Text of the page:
Can Dogs Have Popcorn?

No movie night would be complete without a big bowl of popcorn, whether you’re at the cinema, in bed, or curled up on the couch with loved ones and friends.

And, of course, your pampered pooch, who helpfully hoovers up all those popcorn crumbs so you don’t have to. But, can dogs safely eat popcorn?

The good news is: popcorn, generally, isn’t actually bad for your dog.
The bad news is: some popcorn types can be very bad for doggos.

Is Popcorn Bad for Your Dog’s Health?

Non-flavored, completely plain, air-popped popcorn is not bad for your dog’s health. In moderation, popcorn is not likely to do your dog any harm.

What is bad for your dog’s health, however, are the ingredients often used in popcorn toppings and flavorings. These include toffee, butter, salt, and many of the weird and wonderful assortment of flavors you can now buy on the shelves.

If your dog accidentally eats one or two flavored popcorn kernels every now and then, they likely won’t come to any harm – but you shouldn’t deliberately feed your dog flavored popcorn, nor should you let them eat lots of your crumbs.

By the way, with the Petcube interactive pet camera you can always monitor what your dog eats and does while you are away from home.

Possible Side Effects of Dog Eating Popcorn

The kind of side effects that your dog will experience when eating popcorn will depend on the flavoring.

Let’s take a look at buttered popcorn. Dogs can eat butter in the sense that it won’t be toxic for them – but only in small amounts. It doesn’t offer much in the way of nutritional value.

A lot of butter in a dog’s diet can be very harmful. Butter has high-fat content, especially saturated fats. This can lead to problems with obesity, and in turn, could cause:

  • Problems with the heart;
  • Arthritis;
  • Diabetes;
  • Hip dysplasia;
  • Certain types of cancer;
  • Pancreatitis.

Obesity alone has been known to reduce the life expectancy of dogs by two years or more.

When you take a look at other flavored popcorn, the story doesn’t get better. Caramel and toffee popcorn contains a lot of sugar. Your dog doesn’t have the right kind of digestive system to process very sweet foods.

If your doggo has accidentally (or not!) eaten too much popcorn and you are worried this may lead to an emergency situation, it would be wise to be subscribed to the Petcube’s Emergency Fund. With this service, you will get an opportunity to have your pet’s medical expenses (up to $3,000) covered.

Eating just a few pieces of caramel or toffee popcorn can cause your dog to have diarrhea, vomiting, anxiety, hyperactivity, a sugar ‘comedown’, and lethargy.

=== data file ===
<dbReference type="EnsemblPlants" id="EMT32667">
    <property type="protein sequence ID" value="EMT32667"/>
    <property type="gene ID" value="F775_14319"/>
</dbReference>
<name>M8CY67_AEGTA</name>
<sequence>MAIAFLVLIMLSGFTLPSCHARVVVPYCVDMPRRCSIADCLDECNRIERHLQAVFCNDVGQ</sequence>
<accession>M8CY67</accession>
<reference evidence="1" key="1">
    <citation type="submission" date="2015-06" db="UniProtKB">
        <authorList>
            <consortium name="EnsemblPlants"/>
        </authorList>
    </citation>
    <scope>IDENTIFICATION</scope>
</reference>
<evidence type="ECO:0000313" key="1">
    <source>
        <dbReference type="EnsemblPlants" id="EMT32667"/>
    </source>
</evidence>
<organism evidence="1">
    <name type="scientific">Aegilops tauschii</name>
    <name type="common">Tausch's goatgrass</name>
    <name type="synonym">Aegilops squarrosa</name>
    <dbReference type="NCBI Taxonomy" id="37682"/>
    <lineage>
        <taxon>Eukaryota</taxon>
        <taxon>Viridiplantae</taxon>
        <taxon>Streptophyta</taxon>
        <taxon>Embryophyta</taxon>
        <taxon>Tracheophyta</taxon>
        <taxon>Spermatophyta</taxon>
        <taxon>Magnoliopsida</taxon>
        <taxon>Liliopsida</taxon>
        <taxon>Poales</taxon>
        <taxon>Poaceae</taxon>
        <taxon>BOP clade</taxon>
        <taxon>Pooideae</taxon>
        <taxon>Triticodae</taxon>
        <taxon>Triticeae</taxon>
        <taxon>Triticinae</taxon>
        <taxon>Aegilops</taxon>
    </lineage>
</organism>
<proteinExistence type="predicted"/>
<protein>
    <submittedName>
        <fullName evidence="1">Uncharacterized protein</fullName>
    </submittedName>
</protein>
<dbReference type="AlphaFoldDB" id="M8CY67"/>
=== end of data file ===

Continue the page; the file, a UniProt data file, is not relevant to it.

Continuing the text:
Too much sugar on a regular basis can cause long-term, life-affecting health conditions, such as obesity and diabetes.

How to Safely Feed Popcorn to Your Dog

Popcorn should be treated just the same as other snacks and treats: fed on an occasional basis, and in moderation.

We all want to treat our dogs. There’s nothing wrong with that. You shouldn’t over-treat them, though. According to research, your dog’s treats should add up to no more than 10% of the daily calorie total.

If your dog is meant to eat 1,000 calories in a day, treats (like popcorn and doggy biscuits) should total no more than 100 calories. Moreover, you can always discuss this with a vet online and get more tips and recommendations regarding your pet’s nutrition.

This is known as ‘The 10% Rule’.

As well as keeping snacks and treats to a minimum, you should also ensure that you feed your dog completely plain, air-popped popcorn – and absolutely NO un-popped kernels. These can cause blockages in the digestive system, and the small kernels can also get stuck between the teeth or in the gums.

Alternative Snacks for Your Dog

There are so many alternatives for popcorn when it comes to sharing snacks with your dog.

Read more: Healthy Ways to Treat your Dog or Cat

You could cut up raw carrot sticks, and – for an extra treat – dip the sticks in low-salt/unsalted and low-sugar peanut butter.

Coconut also makes a great treat for dogs. Only feed your dog the fleshy inside. The hairy exterior can be problematic, getting lodged in the mouth, throat, or digestive system.

The following are also great snacks for your pampered pooches:

  • Sardines (cooked);
  • Shrimp (cooked, left in the shell);
  • Apples;
  • Peanuts (in moderation);
  • Turkey (fat removed);
  • Quinoa;
  • Peas (fresh/cooked-from-frozen);
  • Eggs (fully cooked, hard-boiled);
  • Oatmeal (flavor-free);
  • Salmon.

FAQ

Is popcorn safe for dogs?

Yes, provided it is completely plain, unflavoured, and air-popped.

Can dogs eat popcorn seeds?

No, dogs cannot eat raw, un-popped popcorn seeds (kernels). They can get stuck in the teeth or gums, and they can also cause blockages.

Can dogs eat caramel popcorn?

It is not recommended to feed your dog caramel popcorn, but one or two kernels are not likely to cause harm beyond hyperactivity, diarrhea, and vomiting.

Can dogs eat buttered popcorn?

They can but in very tiny amounts. Large volumes of butter are not good for your dog’s health.

Can dogs eat cheese popcorn?

The kind of cheese that you find on cheese popcorn is usually loaded with salt (sodium) and saturated fats, which are not good for your dog. It is not recommended that you share your cheesy popcorn with your pet.

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